Written by Moore Good Ink
Dart Machinery sprung a last-minute surprise at this year’s SEMA show when they revealed their LS Next block. To the racer, the transition from GM’s much-loved light, compact, street-performance block to the stronger Dart replacement promises much. Their list of upgrades is long:
|• Reduction in crank bay windage reveals significant horse power gains
• OEM holes in main webs and main caps banished as block acquires unmatched stiffness with sturdy main webs and splayed-bolt main caps
• Lengthened cylinder barrels achieved by sensible crankcase revisions. Fuller piston-to-cylinder engagement, invaluable for 4in stroke arrangements
• Priority-mains oiling introduced with provisions for wet- or dry-sump lubrication
• Deck material increased to 5/8in prevents head gaskets leaking under high boost
• Siamese cylinders add to block rigidity
• Six 7/16in head bolts per cylinder ensure adequate clamping power
• Large cam journals accommodate 60mm babbitt or 55mm roller bearings
• Constructed from cast iron or aluminum the LS Next block will become available late spring 2013
“The stock LS engine is a modern-day good engine,” commented acclaimed builder Ken Duttweiler, “but for guys wanting to make between 1,500 and 2,500hp having access to a block with a conventional bottom end will be a great improvement.”Introduced in 1996, the LS engine with its symmetrical-port heads and shallow valve angles performed well in the street-performance markets, whose enthusiasts had become attracted to it around 2005. But as engine speeds increased windage troubles in the crankcase contributed to significant power losses. According to Dart the engine lost 35hp at 6,000rpm and 70hp at 8,500rpm.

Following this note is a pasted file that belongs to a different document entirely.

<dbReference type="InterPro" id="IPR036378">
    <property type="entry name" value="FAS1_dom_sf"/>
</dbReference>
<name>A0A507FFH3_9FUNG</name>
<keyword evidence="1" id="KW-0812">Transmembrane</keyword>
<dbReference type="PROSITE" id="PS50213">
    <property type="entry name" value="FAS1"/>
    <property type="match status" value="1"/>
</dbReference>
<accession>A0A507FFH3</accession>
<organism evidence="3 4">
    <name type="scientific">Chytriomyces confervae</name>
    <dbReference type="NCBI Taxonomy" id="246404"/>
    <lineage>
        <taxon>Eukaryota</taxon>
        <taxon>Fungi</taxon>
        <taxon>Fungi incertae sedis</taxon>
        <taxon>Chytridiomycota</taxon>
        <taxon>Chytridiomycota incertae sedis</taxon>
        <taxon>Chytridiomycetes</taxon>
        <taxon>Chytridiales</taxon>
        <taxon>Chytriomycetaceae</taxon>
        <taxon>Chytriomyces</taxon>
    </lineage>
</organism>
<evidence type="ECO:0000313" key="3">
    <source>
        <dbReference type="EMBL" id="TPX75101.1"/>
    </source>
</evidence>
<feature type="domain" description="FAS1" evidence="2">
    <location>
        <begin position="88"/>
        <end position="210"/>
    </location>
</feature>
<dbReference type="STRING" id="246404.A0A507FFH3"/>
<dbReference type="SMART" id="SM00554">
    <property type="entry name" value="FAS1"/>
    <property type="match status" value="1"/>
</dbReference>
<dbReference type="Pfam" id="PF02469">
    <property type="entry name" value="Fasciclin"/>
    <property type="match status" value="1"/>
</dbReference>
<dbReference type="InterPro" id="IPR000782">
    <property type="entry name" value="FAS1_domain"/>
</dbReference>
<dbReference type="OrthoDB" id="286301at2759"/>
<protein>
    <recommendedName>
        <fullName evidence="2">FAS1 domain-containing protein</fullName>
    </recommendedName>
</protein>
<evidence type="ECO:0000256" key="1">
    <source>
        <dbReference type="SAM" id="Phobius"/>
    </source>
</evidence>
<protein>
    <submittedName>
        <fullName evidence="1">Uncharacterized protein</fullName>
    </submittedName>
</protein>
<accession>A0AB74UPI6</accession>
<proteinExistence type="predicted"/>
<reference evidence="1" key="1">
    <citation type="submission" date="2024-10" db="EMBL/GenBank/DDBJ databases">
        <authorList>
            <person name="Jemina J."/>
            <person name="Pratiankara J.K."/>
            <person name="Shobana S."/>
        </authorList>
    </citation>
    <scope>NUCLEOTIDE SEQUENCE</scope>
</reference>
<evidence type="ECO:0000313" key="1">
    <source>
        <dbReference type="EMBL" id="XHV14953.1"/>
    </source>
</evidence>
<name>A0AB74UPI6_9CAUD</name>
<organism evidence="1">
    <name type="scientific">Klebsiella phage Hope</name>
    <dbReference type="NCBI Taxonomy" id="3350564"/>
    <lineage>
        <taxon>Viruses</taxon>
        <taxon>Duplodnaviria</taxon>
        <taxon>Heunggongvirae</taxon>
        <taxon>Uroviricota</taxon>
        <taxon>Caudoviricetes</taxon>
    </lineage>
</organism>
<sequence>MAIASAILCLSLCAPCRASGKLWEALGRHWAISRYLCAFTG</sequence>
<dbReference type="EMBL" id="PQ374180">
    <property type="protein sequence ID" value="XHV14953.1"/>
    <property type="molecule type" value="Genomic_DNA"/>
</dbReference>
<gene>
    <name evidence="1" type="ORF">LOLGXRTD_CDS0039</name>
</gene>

In their new design, which retains the standard LS 9.240in deck height, Dart’s solution to the windage dilemma was simple. They abolished the deep skirt arrangement at the bottom of the crankcase, replacing it with a conventional arrangement of splayed-bolt main caps secured by sturdier 7/16in bolts. The caps are available in ductile iron or steel. Dart also banished the holes in the main webs and main caps. These changes not only strengthened the lower regions of the block but also permitted the cylinder barrels to be extended by 0.375in, a bonus for long-stroke fans.
Further, Dart changed the oiling system to a priority-mains layout with cross-overs (the passages placed between the two lifter galleries) and with restrictor provisions in the valley. These restrictors are useful when high pressure or high volume oil pumps are used. They control the amount of oil that is delivered to the top of the motor.
In conclusion, this new engine block with its Siamese cylinders for added strength is available with bores of 4.000in or 4.125in and can be safely bored to 4.200in diameter. The maximum stroke is stated as 4.100in.
Dart’s LS Next block will be available in cast iron or cast aluminum. Production is planned for late spring 2013. In the meantime it can be seen at booth number 4717 at the forthcoming PRI exhibition in Orlando, Florida (Nov 29 to Dec1) and a week later at booth number 2411 at the IMIS exhibition in Indianapolis, Indiana (Dec 6 to 8).
For further information contact:
Dart Machinery, Ltd.